And reading was the tip of that iceberg. As far as sexual politics go, we were devoted to revolutionary acts. A lot of them were not very good ideas, but we’d all just come out of the pre Summer of Love years when “Don’t get a girl pregnant, it’ll ruin your life” echoed through every young man’s brain so that any of them who wanted a life (all of ‘em) kept condoms in their wallets ‘just in case’. After a while, most of those wallets wore the telltale indentation of a condom ring because they never got used. If they ever did, they’d probably turn to dust before they got out of the foil. Not because these boys wanted to ruin their lives but because young women had their own brain echo: “Who’s going to buy the cow if you give away the milk for free” so they just never got the chance. You see, all the young men then thought they could have a life and wanted one very badly while all of young women really, really wanted to be a bought cow.
Then came the Haight and the Beatles and the drugs and the rock n’ roll. For better or worse, everything changed. Every last one of us had times we surely ain’t gonna talk about to the grandkids, and I’m only telling tales now because I’d really like to know: how’d Pandora get all that stuff back in the box?
The Unconscious Critic
My husband tells me I talk in my sleep. I never have recollection of these events, so we’ll have to take his word for it. Sometimes my utterances make no sense. There was the time, for example, that I woke him up, pushing into his ribs with two fingers, saying: Don’t forget the football platter! when I abhor football. Another time I got very angry with him because he wouldn’t get the dog some water. You bastard! I said. The dog needs water!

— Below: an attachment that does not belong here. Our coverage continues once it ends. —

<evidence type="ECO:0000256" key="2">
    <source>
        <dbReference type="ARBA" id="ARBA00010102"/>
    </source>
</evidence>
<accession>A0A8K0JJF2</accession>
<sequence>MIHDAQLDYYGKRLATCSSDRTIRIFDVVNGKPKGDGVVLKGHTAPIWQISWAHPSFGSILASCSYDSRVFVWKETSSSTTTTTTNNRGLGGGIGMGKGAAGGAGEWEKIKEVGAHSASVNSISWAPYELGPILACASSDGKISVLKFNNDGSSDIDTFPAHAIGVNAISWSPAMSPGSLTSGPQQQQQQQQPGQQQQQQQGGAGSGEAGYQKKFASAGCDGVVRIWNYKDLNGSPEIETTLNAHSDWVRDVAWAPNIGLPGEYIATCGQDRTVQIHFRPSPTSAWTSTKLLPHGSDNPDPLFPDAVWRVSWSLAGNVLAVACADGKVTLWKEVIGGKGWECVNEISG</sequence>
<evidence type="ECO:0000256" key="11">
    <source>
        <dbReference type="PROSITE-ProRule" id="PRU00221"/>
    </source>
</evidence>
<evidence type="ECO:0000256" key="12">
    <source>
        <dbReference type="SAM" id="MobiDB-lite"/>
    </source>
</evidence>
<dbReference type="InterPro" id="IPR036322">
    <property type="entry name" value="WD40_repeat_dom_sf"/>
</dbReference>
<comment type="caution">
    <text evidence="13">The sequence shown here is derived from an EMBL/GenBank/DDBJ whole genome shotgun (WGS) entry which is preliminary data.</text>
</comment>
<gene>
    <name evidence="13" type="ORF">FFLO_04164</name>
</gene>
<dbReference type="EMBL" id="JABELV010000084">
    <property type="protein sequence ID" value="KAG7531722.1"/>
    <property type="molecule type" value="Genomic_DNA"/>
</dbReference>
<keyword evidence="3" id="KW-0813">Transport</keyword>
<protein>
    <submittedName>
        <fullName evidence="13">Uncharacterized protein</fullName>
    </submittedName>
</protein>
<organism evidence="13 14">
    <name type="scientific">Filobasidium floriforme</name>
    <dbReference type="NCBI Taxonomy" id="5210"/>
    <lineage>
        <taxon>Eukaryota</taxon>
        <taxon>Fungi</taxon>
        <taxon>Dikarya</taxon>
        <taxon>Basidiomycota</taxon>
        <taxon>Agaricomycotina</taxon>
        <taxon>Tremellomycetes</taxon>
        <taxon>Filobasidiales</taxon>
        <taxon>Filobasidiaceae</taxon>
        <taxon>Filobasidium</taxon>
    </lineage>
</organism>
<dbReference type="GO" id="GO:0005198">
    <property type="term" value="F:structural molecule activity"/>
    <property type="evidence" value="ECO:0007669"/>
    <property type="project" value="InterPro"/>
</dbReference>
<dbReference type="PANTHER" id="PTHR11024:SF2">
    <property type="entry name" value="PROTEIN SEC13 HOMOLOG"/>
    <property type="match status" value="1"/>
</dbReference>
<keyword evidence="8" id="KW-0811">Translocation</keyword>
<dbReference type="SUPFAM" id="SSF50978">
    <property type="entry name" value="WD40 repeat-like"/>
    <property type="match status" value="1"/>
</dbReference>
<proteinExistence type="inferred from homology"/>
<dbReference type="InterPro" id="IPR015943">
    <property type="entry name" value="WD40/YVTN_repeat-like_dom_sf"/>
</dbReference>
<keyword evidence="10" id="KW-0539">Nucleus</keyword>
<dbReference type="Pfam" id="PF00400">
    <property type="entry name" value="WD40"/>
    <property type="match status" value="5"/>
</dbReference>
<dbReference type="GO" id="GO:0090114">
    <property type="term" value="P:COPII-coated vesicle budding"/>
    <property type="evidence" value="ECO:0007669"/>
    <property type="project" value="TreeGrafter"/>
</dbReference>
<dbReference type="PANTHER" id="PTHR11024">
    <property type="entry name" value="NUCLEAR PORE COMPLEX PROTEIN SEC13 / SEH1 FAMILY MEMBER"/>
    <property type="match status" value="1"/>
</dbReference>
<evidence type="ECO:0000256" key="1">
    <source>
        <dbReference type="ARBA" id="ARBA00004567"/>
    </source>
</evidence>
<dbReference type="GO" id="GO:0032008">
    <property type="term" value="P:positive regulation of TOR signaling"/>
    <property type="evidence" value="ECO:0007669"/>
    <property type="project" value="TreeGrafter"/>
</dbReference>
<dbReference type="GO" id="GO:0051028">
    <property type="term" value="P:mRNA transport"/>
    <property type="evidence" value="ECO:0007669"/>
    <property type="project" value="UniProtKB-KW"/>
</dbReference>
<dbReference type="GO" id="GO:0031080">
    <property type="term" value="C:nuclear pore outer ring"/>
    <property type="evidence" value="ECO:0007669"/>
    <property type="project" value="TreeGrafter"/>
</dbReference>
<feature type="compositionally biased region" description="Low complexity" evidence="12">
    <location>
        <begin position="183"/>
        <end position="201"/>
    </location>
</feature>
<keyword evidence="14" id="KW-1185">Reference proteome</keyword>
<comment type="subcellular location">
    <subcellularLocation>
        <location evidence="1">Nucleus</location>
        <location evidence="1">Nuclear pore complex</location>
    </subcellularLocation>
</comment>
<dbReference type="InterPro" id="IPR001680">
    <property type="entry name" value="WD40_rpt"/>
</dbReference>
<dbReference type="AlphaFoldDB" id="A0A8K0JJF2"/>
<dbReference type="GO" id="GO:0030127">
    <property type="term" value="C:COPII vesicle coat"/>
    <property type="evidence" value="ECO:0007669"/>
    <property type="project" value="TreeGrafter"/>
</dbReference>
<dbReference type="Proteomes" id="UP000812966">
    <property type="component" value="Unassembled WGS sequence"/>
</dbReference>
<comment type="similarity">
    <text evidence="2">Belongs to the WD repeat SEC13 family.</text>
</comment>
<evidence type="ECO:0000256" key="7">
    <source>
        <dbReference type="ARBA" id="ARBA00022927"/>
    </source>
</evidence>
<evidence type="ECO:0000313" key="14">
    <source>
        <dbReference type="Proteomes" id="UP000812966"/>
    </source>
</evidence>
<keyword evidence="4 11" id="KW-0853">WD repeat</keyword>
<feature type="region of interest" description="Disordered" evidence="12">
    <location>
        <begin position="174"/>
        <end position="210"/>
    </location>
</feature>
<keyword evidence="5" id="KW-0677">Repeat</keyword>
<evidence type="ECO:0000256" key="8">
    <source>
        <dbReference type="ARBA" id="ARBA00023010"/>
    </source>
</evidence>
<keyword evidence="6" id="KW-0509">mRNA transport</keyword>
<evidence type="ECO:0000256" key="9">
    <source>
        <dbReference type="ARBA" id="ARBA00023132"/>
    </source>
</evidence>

We have no dog.
There might seem to be a theme emerging here. Usually, when I talk in my sleep, I’m agitated. I think that’s because my husband stays up a lot later than I do and something he’s done in his wakeful state has disturbed me in my sleeping one. There’re two things you never want to interrupt me at: sleeping and eating. Never.
But after last night, I think there’s something else going on. My husband was lying next to me working on his NYTimes crossword puzzle while I lightly snored, night music he calls it, and he made a little of his own, humming Peter, Paul and Mary’s old standard, Gone The Rainbow. You know, Shule, shule, shule-a-roo, Shule-a-rak-shak, shule-a-ba-ba-coo. When I saw my Sally Babby Beal, come bibble in the boo shy Lorey. He must have bothered deep REM sleep for me to be as angry as I was. Apparently, I blurted out: Quit singing that damn nursery rhyme crap!
At least that’s what he tells me. I have no memory of the event. Now, when I was a young woman, Peter, Paul, and Mary were heroes. They were iconic rebels to all white middle class high school students. I think Mary was the reason I first wore my hair long and straight with bangs and took up dressing in black turtlenecks and slacks, even in summer. I loved them. I also haven’t thought about them in forty years.